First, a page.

Animal Farm Discussion and Activity Guide

Grade Levels
8th - 12th
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The novel study for George Orwell’s novel, Animal Farm, includes a Discussion and Activity Guide, accompanying PowerPoint Presentation, a Literary Log for students, optional homework assignments, summative assessments and rubric, animal cards for forming groups, and bookmarks. The Discussion and Activity Guide is comprised of questions, prompts, and/or activities for each chapter and offers teaching suggestions, vocabulary, and suggestions for a variety of ways in which students might respond to prompts: Teacher-Led Discussion, Pair-Share, Write-Pair-Share-Class-Share, Individual Student Response, and Small Group Mini-Projects. Questions, prompts, and activities are designed to increase the relevancy of the novel and facilitate critical thinking. Many of the questions and prompts could be used for longer writing pieces or mini-projects. Teaching Notes are included throughout the Discussion and Activity Guide—they are optional ideas or strategies to enhance teaching and learning.

Students like to talk and this guide engages and encourages discussion. It can be used with the whole class, small groups, individual students, or for teachers who choose to read aloud Animal Farm to students. An accompanying PowerPoint Presentation facilitates student activities and can be utilized by teachers or students. The Literary Log for students includes all the questions, prompts, and activities in both the Discussion and Activity Guide and PowerPoint Presentation. Graphics on both the PowerPoint slides and the Literary Log serve as visual clues; these graphics works especially well with students whose first language is not English or for students who are primarily visual. The Literary Log for Animal Farm can be used by a whole class as well as small group of students or individual students reading the novel independently.

There are four optional homework assignments designed to enhance and extend the relevance of the novel. Homework assignments include: two Survey. Note. Conclude!, Motto & Maxim, and Battle of Cowshed Extension. The optional triad mini-project activities include Totalitarianism Triad, Chapter Analysis, and Exposé: Sugarcandy Mountain. There are 10 different animal cards that can be used to form student groups of three (triads).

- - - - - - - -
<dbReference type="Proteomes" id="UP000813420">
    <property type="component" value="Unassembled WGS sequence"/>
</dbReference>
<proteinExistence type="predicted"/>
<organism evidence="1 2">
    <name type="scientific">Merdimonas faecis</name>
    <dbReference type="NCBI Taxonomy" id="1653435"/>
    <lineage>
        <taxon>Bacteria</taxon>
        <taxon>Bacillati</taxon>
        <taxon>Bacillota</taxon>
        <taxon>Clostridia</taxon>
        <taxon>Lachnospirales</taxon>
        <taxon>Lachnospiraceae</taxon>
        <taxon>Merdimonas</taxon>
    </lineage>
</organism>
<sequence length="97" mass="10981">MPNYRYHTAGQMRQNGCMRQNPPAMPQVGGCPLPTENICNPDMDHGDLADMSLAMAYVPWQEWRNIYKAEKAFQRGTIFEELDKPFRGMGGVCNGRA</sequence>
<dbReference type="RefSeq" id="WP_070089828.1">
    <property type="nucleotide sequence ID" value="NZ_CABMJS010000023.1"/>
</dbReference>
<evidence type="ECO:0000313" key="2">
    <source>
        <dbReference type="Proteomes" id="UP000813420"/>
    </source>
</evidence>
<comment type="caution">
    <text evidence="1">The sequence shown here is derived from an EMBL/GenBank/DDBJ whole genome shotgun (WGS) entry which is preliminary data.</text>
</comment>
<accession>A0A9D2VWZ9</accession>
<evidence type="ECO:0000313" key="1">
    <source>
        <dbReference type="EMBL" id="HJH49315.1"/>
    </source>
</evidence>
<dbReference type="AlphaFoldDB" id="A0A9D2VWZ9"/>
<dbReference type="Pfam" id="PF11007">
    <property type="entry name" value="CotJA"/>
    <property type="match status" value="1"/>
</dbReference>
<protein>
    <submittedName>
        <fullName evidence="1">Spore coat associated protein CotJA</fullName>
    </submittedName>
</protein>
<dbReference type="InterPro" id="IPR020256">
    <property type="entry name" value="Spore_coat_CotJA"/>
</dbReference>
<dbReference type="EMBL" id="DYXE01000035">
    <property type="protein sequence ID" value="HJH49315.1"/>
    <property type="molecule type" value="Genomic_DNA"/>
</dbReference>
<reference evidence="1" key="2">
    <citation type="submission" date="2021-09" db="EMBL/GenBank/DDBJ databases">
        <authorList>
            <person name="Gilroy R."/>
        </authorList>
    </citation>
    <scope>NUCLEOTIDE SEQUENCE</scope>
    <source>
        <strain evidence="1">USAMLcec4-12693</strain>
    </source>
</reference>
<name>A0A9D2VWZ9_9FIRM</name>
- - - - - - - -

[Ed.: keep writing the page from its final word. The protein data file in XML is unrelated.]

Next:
Blooming with Knowledge about Animal Farm includes 12 activities connected to Bloom’s Taxonomy. Each level includes two choices. You may elect to direct students to choose one activity from each level or allow students to choose any number of activities. The accompanying rubric can be used with Blooming with Knowledge. Connections to best practice and the Common Core State Standards are included. 

This product includes 4 files:

(1) Animal Farm Discussion and Activity Guide PDF:

• 12 page Discussion and Activity Guide for Teachers

• 1 page alphabetical list of vocabulary words

• 4 page triad mini-projects packet

• 4 page Optional Homework Assignments

• 2 page Blooming with Knowledge about Animal Farm and Rubric

• 1 page of 10 animal cards for forming triads

• 3 page Connections to Best Practice and Common Core State Standards

(2) 15 page Literary Log for Students PDF

(3) 56 Slides PowerPoint Presentation

(4) Teacher Guide to PowerPoint PDF

Grade Level Appropriateness: Grades 8-11

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to see state-specific standards (only available in the US).
Analyze the structure of texts, including how specific sentences, paragraphs, and larger portions of the text (e.g., a section, chapter, scene, or stanza) relate to each other and the whole.
Interpret words and phrases as they are used in a text, including determining technical, connotative, and figurative meanings, and analyze how specific word choices shape meaning or tone.
Analyze how and why individuals, events, and ideas develop and interact over the course of a text.
Determine central ideas or themes of a text and analyze their development; summarize the key supporting details and ideas.
Read closely to determine what the text says explicitly and to make logical inferences from it; cite specific textual evidence when writing or speaking to support conclusions drawn from the text.


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